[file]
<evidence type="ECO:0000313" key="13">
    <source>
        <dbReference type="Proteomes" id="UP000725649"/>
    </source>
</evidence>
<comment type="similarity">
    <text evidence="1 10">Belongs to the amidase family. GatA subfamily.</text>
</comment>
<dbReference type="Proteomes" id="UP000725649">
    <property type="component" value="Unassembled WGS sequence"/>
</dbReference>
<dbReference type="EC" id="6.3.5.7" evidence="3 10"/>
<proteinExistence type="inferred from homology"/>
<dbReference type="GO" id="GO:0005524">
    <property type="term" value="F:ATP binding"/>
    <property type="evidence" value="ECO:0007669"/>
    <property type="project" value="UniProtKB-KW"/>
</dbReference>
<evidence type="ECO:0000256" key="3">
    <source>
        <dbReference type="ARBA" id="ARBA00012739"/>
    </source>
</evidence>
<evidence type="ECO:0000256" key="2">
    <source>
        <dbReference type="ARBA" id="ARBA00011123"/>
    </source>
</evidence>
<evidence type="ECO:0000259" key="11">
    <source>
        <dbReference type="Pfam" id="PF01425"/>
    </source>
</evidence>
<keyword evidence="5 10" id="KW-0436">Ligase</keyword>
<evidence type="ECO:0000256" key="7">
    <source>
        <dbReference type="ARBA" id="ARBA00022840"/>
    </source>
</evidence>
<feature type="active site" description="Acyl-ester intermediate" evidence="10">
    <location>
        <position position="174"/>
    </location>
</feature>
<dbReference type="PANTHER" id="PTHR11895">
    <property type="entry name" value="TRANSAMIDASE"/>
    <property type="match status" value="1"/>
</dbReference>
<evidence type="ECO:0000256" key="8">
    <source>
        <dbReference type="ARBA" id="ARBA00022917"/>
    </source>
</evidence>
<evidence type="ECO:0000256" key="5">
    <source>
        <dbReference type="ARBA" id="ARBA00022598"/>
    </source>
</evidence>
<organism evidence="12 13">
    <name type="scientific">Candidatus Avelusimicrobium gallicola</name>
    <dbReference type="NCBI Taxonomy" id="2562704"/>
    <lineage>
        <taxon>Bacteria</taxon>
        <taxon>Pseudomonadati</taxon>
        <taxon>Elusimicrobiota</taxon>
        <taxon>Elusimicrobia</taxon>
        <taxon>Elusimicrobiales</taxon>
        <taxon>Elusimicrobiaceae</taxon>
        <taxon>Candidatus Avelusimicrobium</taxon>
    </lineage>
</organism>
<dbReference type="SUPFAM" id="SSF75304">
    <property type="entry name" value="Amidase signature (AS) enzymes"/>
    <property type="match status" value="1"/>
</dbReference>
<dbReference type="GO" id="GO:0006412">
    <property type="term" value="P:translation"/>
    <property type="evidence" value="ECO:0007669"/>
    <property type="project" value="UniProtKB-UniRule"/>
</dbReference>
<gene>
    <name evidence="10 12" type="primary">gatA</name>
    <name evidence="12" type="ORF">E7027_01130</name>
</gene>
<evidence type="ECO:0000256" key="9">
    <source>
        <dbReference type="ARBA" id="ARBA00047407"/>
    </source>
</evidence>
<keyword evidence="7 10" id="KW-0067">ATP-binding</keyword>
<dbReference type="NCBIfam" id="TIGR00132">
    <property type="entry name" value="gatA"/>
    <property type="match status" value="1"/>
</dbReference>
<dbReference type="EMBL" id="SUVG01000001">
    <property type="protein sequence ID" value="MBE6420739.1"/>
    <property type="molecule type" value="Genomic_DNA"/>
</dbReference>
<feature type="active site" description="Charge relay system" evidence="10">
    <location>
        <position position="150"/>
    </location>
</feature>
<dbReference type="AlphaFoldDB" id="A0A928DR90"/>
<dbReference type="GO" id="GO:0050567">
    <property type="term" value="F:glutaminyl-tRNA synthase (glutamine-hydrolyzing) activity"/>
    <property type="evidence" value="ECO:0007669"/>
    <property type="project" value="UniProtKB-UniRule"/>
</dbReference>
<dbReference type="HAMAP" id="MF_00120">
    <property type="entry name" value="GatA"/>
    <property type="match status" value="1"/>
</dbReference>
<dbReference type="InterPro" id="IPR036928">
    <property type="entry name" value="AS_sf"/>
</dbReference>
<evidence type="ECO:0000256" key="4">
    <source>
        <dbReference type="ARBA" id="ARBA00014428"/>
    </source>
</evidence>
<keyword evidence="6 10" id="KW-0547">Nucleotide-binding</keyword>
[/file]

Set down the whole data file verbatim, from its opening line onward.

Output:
<evidence type="ECO:0000313" key="13">
    <source>
        <dbReference type="Proteomes" id="UP000725649"/>
    </source>
</evidence>
<comment type="similarity">
    <text evidence="1 10">Belongs to the amidase family. GatA subfamily.</text>
</comment>
<dbReference type="Proteomes" id="UP000725649">
    <property type="component" value="Unassembled WGS sequence"/>
</dbReference>
<dbReference type="EC" id="6.3.5.7" evidence="3 10"/>
<proteinExistence type="inferred from homology"/>
<dbReference type="GO" id="GO:0005524">
    <property type="term" value="F:ATP binding"/>
    <property type="evidence" value="ECO:0007669"/>
    <property type="project" value="UniProtKB-KW"/>
</dbReference>
<evidence type="ECO:0000256" key="3">
    <source>
        <dbReference type="ARBA" id="ARBA00012739"/>
    </source>
</evidence>
<evidence type="ECO:0000256" key="2">
    <source>
        <dbReference type="ARBA" id="ARBA00011123"/>
    </source>
</evidence>
<evidence type="ECO:0000259" key="11">
    <source>
        <dbReference type="Pfam" id="PF01425"/>
    </source>
</evidence>
<keyword evidence="5 10" id="KW-0436">Ligase</keyword>
<evidence type="ECO:0000256" key="7">
    <source>
        <dbReference type="ARBA" id="ARBA00022840"/>
    </source>
</evidence>
<feature type="active site" description="Acyl-ester intermediate" evidence="10">
    <location>
        <position position="174"/>
    </location>
</feature>
<dbReference type="PANTHER" id="PTHR11895">
    <property type="entry name" value="TRANSAMIDASE"/>
    <property type="match status" value="1"/>
</dbReference>
<evidence type="ECO:0000256" key="8">
    <source>
        <dbReference type="ARBA" id="ARBA00022917"/>
    </source>
</evidence>
<evidence type="ECO:0000256" key="5">
    <source>
        <dbReference type="ARBA" id="ARBA00022598"/>
    </source>
</evidence>
<organism evidence="12 13">
    <name type="scientific">Candidatus Avelusimicrobium gallicola</name>
    <dbReference type="NCBI Taxonomy" id="2562704"/>
    <lineage>
        <taxon>Bacteria</taxon>
        <taxon>Pseudomonadati</taxon>
        <taxon>Elusimicrobiota</taxon>
        <taxon>Elusimicrobia</taxon>
        <taxon>Elusimicrobiales</taxon>
        <taxon>Elusimicrobiaceae</taxon>
        <taxon>Candidatus Avelusimicrobium</taxon>
    </lineage>
</organism>
<dbReference type="SUPFAM" id="SSF75304">
    <property type="entry name" value="Amidase signature (AS) enzymes"/>
    <property type="match status" value="1"/>
</dbReference>
<dbReference type="GO" id="GO:0006412">
    <property type="term" value="P:translation"/>
    <property type="evidence" value="ECO:0007669"/>
    <property type="project" value="UniProtKB-UniRule"/>
</dbReference>
<gene>
    <name evidence="10 12" type="primary">gatA</name>
    <name evidence="12" type="ORF">E7027_01130</name>
</gene>
<evidence type="ECO:0000256" key="9">
    <source>
        <dbReference type="ARBA" id="ARBA00047407"/>
    </source>
</evidence>
<keyword evidence="7 10" id="KW-0067">ATP-binding</keyword>
<dbReference type="NCBIfam" id="TIGR00132">
    <property type="entry name" value="gatA"/>
    <property type="match status" value="1"/>
</dbReference>
<dbReference type="EMBL" id="SUVG01000001">
    <property type="protein sequence ID" value="MBE6420739.1"/>
    <property type="molecule type" value="Genomic_DNA"/>
</dbReference>
<feature type="active site" description="Charge relay system" evidence="10">
    <location>
        <position position="150"/>
    </location>
</feature>
<dbReference type="AlphaFoldDB" id="A0A928DR90"/>
<dbReference type="GO" id="GO:0050567">
    <property type="term" value="F:glutaminyl-tRNA synthase (glutamine-hydrolyzing) activity"/>
    <property type="evidence" value="ECO:0007669"/>
    <property type="project" value="UniProtKB-UniRule"/>
</dbReference>
<dbReference type="HAMAP" id="MF_00120">
    <property type="entry name" value="GatA"/>
    <property type="match status" value="1"/>
</dbReference>
<dbReference type="InterPro" id="IPR036928">
    <property type="entry name" value="AS_sf"/>
</dbReference>
<evidence type="ECO:0000256" key="4">
    <source>
        <dbReference type="ARBA" id="ARBA00014428"/>
    </source>
</evidence>
<keyword evidence="6 10" id="KW-0547">Nucleotide-binding</keyword>